Most readers have by now filed their federal income tax returns, though a few, have filed extensions and have until October 16th (the 15th is on a Sunday) to file.  Many retired feds will have had a nasty surprise once they saw the bottom line on their federal income tax return because, even though retirement income is taxed the same as earned income (i.e., as ordinary income), withholding can be significantly different for retirement income than it is for employment income.  This is especially true of the withholding rates on TSP withdrawals.  If you are one of those who ended up paying a lot (perhaps even facing the Estimated Tax Penalty), this article will give you some hints as to how to avoid owing a lot of taxes on Tax Day next year.  If you’re about to retire, it will help you avoid a large payment of tax due in your first year of retirement.

The Thrift Savings Plan withholds taxes at different rates for different types of payments.  They have a booklet available on their website https://www.tsp.gov/PDF/formspubs/tsp-536.pdf, that contains a detailed table describing the withholding on each different type of withdrawal.  According to TSP statistics, the most common withdrawal is one called “substantially equal monthly payments” and that that type of withdrawal (if the payments are like to continue for 10 years or more) is withheld as if you were married, filing jointly, and claiming 3 exemptions.  Really?  A CPA colleague of mine calculated that you would have to be withdrawing slightly over $1,700 per month before the TSP begins withholding.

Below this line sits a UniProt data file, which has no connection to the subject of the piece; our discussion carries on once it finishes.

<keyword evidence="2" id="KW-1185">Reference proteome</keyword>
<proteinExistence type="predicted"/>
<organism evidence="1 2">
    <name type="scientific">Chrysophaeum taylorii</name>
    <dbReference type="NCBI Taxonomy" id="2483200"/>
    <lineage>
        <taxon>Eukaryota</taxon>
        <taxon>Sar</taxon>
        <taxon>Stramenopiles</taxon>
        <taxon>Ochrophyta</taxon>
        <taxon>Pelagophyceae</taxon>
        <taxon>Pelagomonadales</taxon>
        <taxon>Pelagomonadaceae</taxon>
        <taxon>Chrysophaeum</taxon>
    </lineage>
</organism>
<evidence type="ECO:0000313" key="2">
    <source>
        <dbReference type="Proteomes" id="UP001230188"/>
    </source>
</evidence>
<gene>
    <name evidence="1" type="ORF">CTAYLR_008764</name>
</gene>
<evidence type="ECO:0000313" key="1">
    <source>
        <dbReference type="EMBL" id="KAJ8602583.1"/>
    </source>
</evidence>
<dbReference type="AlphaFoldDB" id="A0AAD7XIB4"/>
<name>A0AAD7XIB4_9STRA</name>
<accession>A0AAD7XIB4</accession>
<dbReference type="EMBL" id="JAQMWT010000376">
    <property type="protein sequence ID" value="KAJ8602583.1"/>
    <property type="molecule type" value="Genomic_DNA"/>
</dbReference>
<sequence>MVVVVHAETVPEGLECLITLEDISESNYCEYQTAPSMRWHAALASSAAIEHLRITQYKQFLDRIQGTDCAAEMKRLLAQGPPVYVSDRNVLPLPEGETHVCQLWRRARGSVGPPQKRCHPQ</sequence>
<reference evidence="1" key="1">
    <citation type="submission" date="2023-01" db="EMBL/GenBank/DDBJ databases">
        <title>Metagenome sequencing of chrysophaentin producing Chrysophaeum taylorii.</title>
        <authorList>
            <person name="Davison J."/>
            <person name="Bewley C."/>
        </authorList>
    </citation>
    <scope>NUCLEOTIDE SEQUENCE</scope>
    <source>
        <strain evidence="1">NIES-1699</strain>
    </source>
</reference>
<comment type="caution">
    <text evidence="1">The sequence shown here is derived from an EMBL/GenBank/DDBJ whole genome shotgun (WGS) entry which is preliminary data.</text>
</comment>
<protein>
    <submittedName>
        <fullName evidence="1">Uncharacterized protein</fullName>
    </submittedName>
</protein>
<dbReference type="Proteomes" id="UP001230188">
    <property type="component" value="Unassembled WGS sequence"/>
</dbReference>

How do you keep from having a nasty tax surprise with your TSP distributions?

Increase the amount of withholding by completing the withholding portion of your TSP withdrawal form.  If you’ve already begun distributions and want to have more withheld, you can file a W-4P.  During the annual open season, you could also change your withholding on form TSP-73 (the form is only available on the TSP website during the open season).

Make quarterly estimated tax payments.  These payments which are due on April 15, June 15, September 15 and January 15 (or a few days later depending on the day of the week the 15th falls on) require you to remember to set aside the money for the payment and remember to actually send it in.  I don’t trust my memory (or my ability to keep my hands off money that I have set aside) so, when I filed for Social Security, I requested that they withhold 25% of my payment for federal income taxes.

Most of us don’t like to pay taxes – but we have to.  What we don’t have to do is pay penalties that result from our underpaying taxes due to the fact that we do not understand how taxes are withheld from retirement income.  If you were stuck owing a lot this year, including a penalty; make changes now so that it doesn’t happen again in the future.